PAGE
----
Friday, April 7, 2017

Humanitarian Aviation In the Spotlight at Parks College Atlas Week Event 

By Carmelo Turdo
Students, faculty and guests gathered in the Carlo Auditorium of Tegeler Hall at Parks College of Engineering, Aviation and Technology on the St. Louis University campus Thursday for the special Atlas Week program, "Planes With a Purpose: Humanitarian Aviation."  The audience was introduced to humanitarian air services provided in the Democratic Republic of Congo, Zambia, and in the United States, including Alaska, among other places around the world.  

St. Louis University's Tegeler Hall is located in the row of Parks College academic buildings.  This corner of the campus features a Cessna 310, formerly used by Parks College for multi-engine pilot training, on display along with the striking statue aptly named "Aviator" portraying Elrey B. Jeppesen.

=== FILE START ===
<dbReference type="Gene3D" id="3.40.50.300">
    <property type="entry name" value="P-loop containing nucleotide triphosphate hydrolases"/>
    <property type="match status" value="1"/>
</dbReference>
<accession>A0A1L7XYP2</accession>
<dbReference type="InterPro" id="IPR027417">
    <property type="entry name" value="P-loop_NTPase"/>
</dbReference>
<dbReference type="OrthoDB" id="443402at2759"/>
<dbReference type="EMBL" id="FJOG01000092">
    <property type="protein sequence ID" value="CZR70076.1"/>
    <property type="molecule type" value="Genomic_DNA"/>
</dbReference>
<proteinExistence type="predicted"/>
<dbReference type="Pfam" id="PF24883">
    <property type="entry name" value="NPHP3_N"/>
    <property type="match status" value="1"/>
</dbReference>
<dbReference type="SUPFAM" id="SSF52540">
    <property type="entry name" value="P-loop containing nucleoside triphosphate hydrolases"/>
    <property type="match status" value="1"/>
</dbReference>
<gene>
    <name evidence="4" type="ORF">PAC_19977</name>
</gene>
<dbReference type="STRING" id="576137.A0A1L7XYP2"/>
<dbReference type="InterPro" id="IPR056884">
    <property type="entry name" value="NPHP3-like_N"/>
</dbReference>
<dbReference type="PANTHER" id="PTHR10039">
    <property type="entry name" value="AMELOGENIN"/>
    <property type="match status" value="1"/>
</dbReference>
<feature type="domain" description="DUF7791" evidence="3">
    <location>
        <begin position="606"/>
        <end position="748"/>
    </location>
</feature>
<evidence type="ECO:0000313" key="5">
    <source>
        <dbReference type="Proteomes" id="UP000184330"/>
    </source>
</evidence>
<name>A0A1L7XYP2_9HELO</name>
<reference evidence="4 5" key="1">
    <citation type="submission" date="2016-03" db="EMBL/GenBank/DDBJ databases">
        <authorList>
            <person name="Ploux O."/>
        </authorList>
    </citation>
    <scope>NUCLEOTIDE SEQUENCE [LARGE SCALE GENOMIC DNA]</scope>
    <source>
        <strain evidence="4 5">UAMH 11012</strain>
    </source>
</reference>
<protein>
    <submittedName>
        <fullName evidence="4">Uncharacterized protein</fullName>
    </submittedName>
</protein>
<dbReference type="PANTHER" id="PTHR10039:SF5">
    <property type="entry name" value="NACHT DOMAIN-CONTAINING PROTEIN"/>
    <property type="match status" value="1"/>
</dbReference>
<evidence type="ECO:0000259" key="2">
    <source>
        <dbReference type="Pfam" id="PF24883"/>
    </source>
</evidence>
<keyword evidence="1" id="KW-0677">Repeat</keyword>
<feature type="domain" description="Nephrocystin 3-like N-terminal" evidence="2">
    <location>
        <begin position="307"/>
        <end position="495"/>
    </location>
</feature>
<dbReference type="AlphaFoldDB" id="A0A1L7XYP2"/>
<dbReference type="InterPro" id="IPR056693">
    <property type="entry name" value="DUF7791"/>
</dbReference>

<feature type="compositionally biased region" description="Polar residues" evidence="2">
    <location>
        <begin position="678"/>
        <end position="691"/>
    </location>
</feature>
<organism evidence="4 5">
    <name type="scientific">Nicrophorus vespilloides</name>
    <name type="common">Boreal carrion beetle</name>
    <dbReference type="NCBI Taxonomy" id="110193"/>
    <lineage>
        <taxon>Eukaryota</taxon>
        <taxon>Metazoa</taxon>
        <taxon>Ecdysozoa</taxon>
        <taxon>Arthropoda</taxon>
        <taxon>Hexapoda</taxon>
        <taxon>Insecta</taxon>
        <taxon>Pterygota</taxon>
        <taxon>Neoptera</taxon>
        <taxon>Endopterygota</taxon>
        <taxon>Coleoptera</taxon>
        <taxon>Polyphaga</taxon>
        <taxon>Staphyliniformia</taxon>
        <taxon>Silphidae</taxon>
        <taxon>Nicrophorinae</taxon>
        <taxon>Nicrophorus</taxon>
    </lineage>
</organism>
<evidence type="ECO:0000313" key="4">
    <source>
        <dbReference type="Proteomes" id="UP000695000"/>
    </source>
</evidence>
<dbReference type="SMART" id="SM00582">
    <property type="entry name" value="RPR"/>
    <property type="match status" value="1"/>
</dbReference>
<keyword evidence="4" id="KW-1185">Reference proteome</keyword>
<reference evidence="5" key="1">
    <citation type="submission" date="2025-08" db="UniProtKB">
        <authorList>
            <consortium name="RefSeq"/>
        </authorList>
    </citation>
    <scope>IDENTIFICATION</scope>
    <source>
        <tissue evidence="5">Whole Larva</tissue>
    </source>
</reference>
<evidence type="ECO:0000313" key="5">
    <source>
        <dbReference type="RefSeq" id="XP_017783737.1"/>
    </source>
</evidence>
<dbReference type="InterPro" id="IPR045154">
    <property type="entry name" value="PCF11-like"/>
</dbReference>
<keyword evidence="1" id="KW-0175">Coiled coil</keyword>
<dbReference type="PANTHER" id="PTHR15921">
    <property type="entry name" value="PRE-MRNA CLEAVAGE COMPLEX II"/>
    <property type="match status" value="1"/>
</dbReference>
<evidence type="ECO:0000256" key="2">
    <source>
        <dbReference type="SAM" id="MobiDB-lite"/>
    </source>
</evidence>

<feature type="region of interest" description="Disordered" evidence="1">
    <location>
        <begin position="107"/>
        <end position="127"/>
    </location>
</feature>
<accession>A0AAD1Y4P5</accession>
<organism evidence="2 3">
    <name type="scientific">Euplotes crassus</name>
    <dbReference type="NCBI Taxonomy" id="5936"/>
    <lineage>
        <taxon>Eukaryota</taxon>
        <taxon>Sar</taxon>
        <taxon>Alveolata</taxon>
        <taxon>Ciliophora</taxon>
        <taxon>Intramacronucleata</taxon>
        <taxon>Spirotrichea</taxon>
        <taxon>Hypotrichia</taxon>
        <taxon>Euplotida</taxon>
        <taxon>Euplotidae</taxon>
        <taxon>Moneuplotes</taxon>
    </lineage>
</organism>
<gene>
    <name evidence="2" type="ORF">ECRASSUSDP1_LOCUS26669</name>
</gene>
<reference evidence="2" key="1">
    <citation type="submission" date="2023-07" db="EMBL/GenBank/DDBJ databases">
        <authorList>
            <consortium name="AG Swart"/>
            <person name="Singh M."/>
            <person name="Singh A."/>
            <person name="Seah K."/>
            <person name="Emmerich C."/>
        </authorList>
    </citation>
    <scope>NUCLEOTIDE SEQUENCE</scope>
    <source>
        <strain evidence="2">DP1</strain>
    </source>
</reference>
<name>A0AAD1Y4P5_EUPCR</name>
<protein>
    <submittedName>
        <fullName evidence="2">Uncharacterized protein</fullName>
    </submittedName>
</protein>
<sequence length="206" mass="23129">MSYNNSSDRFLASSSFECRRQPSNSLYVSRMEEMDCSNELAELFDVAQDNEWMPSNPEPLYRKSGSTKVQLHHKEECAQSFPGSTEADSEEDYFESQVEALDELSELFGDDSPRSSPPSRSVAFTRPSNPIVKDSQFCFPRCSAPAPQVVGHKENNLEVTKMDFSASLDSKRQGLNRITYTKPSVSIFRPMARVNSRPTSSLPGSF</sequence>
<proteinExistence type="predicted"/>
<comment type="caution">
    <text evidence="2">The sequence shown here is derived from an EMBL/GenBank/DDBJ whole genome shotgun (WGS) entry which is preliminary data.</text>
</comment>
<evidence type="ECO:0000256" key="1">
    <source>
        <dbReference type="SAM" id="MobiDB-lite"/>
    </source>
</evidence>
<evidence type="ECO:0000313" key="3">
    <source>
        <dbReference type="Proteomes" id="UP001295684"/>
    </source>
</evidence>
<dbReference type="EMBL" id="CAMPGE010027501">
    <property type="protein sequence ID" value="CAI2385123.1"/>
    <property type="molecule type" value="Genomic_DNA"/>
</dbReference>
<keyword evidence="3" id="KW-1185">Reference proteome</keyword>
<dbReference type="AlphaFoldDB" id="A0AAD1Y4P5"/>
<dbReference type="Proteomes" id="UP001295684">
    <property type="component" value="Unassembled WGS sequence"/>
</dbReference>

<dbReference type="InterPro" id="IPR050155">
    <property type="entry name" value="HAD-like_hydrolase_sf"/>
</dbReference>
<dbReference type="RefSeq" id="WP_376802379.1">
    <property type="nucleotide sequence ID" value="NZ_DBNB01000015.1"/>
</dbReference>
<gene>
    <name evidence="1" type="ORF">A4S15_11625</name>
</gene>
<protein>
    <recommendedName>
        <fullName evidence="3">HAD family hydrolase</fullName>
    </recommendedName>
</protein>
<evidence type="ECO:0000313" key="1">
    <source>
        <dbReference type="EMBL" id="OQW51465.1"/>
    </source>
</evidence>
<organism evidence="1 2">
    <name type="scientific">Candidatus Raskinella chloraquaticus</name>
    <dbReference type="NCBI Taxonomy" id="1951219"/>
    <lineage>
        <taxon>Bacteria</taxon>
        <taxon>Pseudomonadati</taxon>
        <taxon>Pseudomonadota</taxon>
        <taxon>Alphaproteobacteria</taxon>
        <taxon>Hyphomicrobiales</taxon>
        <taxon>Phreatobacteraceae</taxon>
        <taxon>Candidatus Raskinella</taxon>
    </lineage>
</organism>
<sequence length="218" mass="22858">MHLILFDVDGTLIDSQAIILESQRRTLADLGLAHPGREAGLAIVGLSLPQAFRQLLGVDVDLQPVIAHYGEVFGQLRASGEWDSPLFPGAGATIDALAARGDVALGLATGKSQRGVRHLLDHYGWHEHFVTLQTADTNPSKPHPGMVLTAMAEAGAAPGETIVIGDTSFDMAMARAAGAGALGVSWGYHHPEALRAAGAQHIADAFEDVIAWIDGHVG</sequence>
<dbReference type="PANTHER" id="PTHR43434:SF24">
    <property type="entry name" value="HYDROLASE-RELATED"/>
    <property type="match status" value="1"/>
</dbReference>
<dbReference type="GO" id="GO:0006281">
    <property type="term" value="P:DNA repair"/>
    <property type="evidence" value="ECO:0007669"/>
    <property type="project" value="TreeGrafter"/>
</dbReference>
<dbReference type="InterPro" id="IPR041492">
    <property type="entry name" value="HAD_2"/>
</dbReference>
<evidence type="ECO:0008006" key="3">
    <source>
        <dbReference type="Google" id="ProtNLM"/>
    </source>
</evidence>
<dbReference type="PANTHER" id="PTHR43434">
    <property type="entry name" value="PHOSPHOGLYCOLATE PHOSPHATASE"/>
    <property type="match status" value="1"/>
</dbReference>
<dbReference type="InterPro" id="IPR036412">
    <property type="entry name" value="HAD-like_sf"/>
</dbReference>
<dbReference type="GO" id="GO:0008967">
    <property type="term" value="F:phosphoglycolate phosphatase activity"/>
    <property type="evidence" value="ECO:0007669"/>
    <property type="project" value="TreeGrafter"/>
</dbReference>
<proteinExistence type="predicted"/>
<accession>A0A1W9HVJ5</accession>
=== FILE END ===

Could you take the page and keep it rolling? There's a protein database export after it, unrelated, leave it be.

The program was introduced by John Breckenridge, a second-year flight student at Parks College, St. Louis University, and President of the Alpha Eta Rho Aviation Fraternity chapter.  In his opening remarks, Breckenridge made the connection between the fraternity's mission and the humanitarian service given by the guest speakers.  "A big part of what we do is build leaders that go on to become leaders in the industry and role models," he began.  "I have three role models here today."  He reminded the audience that Oliver Parks donated his flight school to St. Louis University in part for gratitude to the Jesuits who rescued him from a plane crash in 1927, and that the current St. Louis University, through Atlas Week activities, continues the tradition of humanitarian service.